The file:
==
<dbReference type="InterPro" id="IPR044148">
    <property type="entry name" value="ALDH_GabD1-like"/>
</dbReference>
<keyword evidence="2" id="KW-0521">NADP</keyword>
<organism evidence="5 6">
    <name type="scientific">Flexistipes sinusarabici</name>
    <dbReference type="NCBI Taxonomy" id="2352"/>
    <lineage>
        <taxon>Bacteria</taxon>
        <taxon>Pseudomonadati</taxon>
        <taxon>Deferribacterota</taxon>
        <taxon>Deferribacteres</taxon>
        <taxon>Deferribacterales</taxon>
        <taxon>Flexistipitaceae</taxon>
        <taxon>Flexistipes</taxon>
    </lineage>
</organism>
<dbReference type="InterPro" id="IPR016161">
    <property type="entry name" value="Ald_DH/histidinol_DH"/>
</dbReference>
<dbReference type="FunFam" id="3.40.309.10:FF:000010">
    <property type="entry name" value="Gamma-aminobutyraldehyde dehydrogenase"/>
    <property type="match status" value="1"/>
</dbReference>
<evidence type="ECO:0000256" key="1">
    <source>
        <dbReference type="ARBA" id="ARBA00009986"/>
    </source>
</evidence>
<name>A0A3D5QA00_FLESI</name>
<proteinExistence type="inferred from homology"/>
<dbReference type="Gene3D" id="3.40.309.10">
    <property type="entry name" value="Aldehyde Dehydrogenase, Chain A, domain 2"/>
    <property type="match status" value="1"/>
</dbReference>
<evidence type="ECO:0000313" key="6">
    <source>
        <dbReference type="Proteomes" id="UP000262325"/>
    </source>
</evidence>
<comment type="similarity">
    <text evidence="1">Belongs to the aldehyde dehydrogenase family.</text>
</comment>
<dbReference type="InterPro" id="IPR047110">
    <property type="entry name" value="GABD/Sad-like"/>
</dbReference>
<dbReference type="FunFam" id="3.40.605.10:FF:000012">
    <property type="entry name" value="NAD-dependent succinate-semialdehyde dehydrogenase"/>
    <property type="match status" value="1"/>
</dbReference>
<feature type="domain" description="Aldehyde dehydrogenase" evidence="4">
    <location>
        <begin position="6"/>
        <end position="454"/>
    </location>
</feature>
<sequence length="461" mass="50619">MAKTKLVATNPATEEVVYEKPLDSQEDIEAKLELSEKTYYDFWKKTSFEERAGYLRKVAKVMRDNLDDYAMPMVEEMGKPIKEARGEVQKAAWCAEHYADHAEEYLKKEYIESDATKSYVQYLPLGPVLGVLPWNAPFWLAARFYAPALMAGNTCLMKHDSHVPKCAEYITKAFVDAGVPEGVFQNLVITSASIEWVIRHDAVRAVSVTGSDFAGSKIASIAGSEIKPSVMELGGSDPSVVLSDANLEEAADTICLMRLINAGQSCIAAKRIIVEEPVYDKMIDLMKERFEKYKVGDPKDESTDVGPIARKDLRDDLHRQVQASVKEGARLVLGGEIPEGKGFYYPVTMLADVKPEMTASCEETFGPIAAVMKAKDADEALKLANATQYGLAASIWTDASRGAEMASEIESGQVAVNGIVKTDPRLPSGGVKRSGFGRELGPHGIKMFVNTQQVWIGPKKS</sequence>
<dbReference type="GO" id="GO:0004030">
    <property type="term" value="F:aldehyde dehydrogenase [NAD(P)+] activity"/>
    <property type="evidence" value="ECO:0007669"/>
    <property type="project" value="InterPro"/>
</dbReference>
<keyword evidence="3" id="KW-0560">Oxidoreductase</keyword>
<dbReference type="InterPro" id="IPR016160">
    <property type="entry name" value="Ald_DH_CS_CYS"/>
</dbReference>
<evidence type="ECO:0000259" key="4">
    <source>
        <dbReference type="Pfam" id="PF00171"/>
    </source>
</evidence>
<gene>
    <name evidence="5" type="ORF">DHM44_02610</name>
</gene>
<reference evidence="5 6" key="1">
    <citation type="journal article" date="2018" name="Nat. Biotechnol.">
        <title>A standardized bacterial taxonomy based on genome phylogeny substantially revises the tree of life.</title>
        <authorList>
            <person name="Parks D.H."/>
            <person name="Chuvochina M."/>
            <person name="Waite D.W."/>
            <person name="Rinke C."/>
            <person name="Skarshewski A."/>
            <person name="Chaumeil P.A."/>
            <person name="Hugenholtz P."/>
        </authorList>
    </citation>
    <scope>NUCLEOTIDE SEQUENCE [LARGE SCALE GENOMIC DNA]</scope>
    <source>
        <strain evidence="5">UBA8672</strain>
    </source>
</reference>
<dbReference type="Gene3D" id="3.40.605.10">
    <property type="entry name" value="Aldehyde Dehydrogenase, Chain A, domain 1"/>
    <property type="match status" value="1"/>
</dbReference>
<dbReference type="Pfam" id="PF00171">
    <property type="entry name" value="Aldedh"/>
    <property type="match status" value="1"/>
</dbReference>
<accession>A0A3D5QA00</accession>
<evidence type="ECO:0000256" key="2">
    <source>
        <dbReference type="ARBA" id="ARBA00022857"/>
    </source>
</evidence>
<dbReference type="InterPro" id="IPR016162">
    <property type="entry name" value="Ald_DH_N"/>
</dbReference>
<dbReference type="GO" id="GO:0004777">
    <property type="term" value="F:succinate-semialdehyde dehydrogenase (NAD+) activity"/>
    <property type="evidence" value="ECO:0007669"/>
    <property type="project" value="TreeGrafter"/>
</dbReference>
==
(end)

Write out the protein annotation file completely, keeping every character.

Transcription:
<dbReference type="InterPro" id="IPR044148">
    <property type="entry name" value="ALDH_GabD1-like"/>
</dbReference>
<keyword evidence="2" id="KW-0521">NADP</keyword>
<organism evidence="5 6">
    <name type="scientific">Flexistipes sinusarabici</name>
    <dbReference type="NCBI Taxonomy" id="2352"/>
    <lineage>
        <taxon>Bacteria</taxon>
        <taxon>Pseudomonadati</taxon>
        <taxon>Deferribacterota</taxon>
        <taxon>Deferribacteres</taxon>
        <taxon>Deferribacterales</taxon>
        <taxon>Flexistipitaceae</taxon>
        <taxon>Flexistipes</taxon>
    </lineage>
</organism>
<dbReference type="InterPro" id="IPR016161">
    <property type="entry name" value="Ald_DH/histidinol_DH"/>
</dbReference>
<dbReference type="FunFam" id="3.40.309.10:FF:000010">
    <property type="entry name" value="Gamma-aminobutyraldehyde dehydrogenase"/>
    <property type="match status" value="1"/>
</dbReference>
<evidence type="ECO:0000256" key="1">
    <source>
        <dbReference type="ARBA" id="ARBA00009986"/>
    </source>
</evidence>
<name>A0A3D5QA00_FLESI</name>
<proteinExistence type="inferred from homology"/>
<dbReference type="Gene3D" id="3.40.309.10">
    <property type="entry name" value="Aldehyde Dehydrogenase, Chain A, domain 2"/>
    <property type="match status" value="1"/>
</dbReference>
<evidence type="ECO:0000313" key="6">
    <source>
        <dbReference type="Proteomes" id="UP000262325"/>
    </source>
</evidence>
<comment type="similarity">
    <text evidence="1">Belongs to the aldehyde dehydrogenase family.</text>
</comment>
<dbReference type="InterPro" id="IPR047110">
    <property type="entry name" value="GABD/Sad-like"/>
</dbReference>
<dbReference type="FunFam" id="3.40.605.10:FF:000012">
    <property type="entry name" value="NAD-dependent succinate-semialdehyde dehydrogenase"/>
    <property type="match status" value="1"/>
</dbReference>
<feature type="domain" description="Aldehyde dehydrogenase" evidence="4">
    <location>
        <begin position="6"/>
        <end position="454"/>
    </location>
</feature>
<sequence length="461" mass="50619">MAKTKLVATNPATEEVVYEKPLDSQEDIEAKLELSEKTYYDFWKKTSFEERAGYLRKVAKVMRDNLDDYAMPMVEEMGKPIKEARGEVQKAAWCAEHYADHAEEYLKKEYIESDATKSYVQYLPLGPVLGVLPWNAPFWLAARFYAPALMAGNTCLMKHDSHVPKCAEYITKAFVDAGVPEGVFQNLVITSASIEWVIRHDAVRAVSVTGSDFAGSKIASIAGSEIKPSVMELGGSDPSVVLSDANLEEAADTICLMRLINAGQSCIAAKRIIVEEPVYDKMIDLMKERFEKYKVGDPKDESTDVGPIARKDLRDDLHRQVQASVKEGARLVLGGEIPEGKGFYYPVTMLADVKPEMTASCEETFGPIAAVMKAKDADEALKLANATQYGLAASIWTDASRGAEMASEIESGQVAVNGIVKTDPRLPSGGVKRSGFGRELGPHGIKMFVNTQQVWIGPKKS</sequence>
<dbReference type="GO" id="GO:0004030">
    <property type="term" value="F:aldehyde dehydrogenase [NAD(P)+] activity"/>
    <property type="evidence" value="ECO:0007669"/>
    <property type="project" value="InterPro"/>
</dbReference>
<keyword evidence="3" id="KW-0560">Oxidoreductase</keyword>
<dbReference type="InterPro" id="IPR016160">
    <property type="entry name" value="Ald_DH_CS_CYS"/>
</dbReference>
<evidence type="ECO:0000259" key="4">
    <source>
        <dbReference type="Pfam" id="PF00171"/>
    </source>
</evidence>
<gene>
    <name evidence="5" type="ORF">DHM44_02610</name>
</gene>
<reference evidence="5 6" key="1">
    <citation type="journal article" date="2018" name="Nat. Biotechnol.">
        <title>A standardized bacterial taxonomy based on genome phylogeny substantially revises the tree of life.</title>
        <authorList>
            <person name="Parks D.H."/>
            <person name="Chuvochina M."/>
            <person name="Waite D.W."/>
            <person name="Rinke C."/>
            <person name="Skarshewski A."/>
            <person name="Chaumeil P.A."/>
            <person name="Hugenholtz P."/>
        </authorList>
    </citation>
    <scope>NUCLEOTIDE SEQUENCE [LARGE SCALE GENOMIC DNA]</scope>
    <source>
        <strain evidence="5">UBA8672</strain>
    </source>
</reference>
<dbReference type="Gene3D" id="3.40.605.10">
    <property type="entry name" value="Aldehyde Dehydrogenase, Chain A, domain 1"/>
    <property type="match status" value="1"/>
</dbReference>
<dbReference type="Pfam" id="PF00171">
    <property type="entry name" value="Aldedh"/>
    <property type="match status" value="1"/>
</dbReference>
<accession>A0A3D5QA00</accession>
<evidence type="ECO:0000256" key="2">
    <source>
        <dbReference type="ARBA" id="ARBA00022857"/>
    </source>
</evidence>
<dbReference type="InterPro" id="IPR016162">
    <property type="entry name" value="Ald_DH_N"/>
</dbReference>
<dbReference type="GO" id="GO:0004777">
    <property type="term" value="F:succinate-semialdehyde dehydrogenase (NAD+) activity"/>
    <property type="evidence" value="ECO:0007669"/>
    <property type="project" value="TreeGrafter"/>
</dbReference>